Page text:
The Basics of Conversion Rate Optimization
Let’s start with those basic metrics we discussed briefly in Chapter 1. We defined conversion rate as the total number of conversions divided by the number of visitors to your site.
But are we talking Total Visitors or Unique Visitors?
Think of it this way…
You operate a brick-and-mortar storefront and a customer comes in to check out one of your products. The clerk does a good job, and she seems pleased with the quality. She gets an important phone call, however, so she goes outside to take it. Or she forgets her wallet in her car. Or she goes to the shop down the street to see how their product compares.
This is similar to how people shop online.
They sometimes look around a bit, they often get distracted, and they frequently check out the competition. And just like it wouldn’t make sense for a salesclerk in the above scenario to be reprimanded for not making a sale during each of the customer’s several visits, online stores shouldn’t expect to make a sale for each visitor represented by the Total Visitor count.
For this reason, many people choose to use Unique Visitors when determining their Conversion Rate. But whatever metric you ultimately decide on, consistency is key. It you decide Total Visitors gives a more accurate measure of your conversion rate, be sure to use it consistently or your trends will be off.
But there is a caveat: Currently “uniqueness” is measured by setting a persistent cookie, which isn’t perfect or always reliable. 
You must also determine what time period you want to use in determining your Conversion Rate. Again, consistency is key here. Dividing a week’s Unique Visitors by the number of people who converted that week, and you’ve got that week’s (or day’s, or month’s) conversion rate. It’s not a good idea to add up daily unique visitors to make up a week or month.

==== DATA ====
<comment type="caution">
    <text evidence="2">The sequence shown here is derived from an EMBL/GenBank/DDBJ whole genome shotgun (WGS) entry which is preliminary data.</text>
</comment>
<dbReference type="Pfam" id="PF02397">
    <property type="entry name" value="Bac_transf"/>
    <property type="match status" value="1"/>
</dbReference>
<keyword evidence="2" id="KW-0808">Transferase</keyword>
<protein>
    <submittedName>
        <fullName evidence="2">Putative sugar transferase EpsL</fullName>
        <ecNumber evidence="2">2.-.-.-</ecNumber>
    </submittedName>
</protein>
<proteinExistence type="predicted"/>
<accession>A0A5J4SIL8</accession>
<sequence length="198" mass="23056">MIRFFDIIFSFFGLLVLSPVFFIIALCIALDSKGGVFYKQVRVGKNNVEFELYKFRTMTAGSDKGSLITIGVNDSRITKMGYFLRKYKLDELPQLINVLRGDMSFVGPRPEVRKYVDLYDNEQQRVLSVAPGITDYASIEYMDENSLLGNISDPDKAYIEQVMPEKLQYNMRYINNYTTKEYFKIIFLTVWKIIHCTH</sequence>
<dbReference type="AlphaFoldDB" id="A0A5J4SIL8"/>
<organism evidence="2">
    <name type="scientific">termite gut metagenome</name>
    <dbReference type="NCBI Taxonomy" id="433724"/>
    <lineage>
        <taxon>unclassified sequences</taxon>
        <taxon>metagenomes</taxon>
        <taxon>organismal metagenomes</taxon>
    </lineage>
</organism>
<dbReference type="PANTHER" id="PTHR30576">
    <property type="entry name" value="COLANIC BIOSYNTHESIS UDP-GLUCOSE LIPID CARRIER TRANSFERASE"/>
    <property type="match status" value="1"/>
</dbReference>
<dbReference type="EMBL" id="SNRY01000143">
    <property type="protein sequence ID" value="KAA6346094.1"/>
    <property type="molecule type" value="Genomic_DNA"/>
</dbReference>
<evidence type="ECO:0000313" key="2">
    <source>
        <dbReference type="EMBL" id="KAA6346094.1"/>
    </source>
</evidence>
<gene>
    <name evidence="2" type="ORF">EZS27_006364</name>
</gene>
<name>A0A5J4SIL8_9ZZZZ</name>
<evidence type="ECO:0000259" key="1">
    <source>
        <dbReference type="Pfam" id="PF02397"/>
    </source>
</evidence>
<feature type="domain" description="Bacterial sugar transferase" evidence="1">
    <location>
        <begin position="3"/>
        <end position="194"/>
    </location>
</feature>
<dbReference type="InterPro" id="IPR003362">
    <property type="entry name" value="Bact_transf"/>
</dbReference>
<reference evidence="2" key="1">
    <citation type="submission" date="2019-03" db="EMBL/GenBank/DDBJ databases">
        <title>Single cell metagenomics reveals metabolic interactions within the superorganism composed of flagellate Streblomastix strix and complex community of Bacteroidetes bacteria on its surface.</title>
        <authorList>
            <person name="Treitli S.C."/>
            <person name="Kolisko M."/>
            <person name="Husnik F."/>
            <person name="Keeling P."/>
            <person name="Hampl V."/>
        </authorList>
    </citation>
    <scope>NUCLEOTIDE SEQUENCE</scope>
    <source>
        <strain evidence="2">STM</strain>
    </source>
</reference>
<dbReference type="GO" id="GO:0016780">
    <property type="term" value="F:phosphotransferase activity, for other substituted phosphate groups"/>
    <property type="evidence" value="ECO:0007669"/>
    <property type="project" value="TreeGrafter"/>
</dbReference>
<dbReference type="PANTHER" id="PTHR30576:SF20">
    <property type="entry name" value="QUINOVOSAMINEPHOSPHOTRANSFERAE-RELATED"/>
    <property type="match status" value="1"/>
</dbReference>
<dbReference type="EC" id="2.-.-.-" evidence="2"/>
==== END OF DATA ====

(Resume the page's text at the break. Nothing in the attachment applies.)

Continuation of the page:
Now that you know your current Conversion Rate, you can begin looking for barriers in your Conversion Funnel.
Identifying barriers in your conversion funnel
Here are some areas you should take a look at:
But this list is by no means comprehensive, and what succeeds for one site might actually hurt the user experience (and therefore conversion rate) on another. This is because each site has its own unique mission, strengths, and challenges. You may read reports of amazing success from changing button colors, but it’s important to realize that generalized tweaks like this don’t resolve more serious problems like the ones listed above.
Barriers in your Conversion Funnel will still exist, and there’s only so much you and your team can do to identify them. Ultimately, you will have to reach out to your users and ask them what about your site isn’t working (more on that in Chapter 5). Tweet this!
Chapter 3 Notes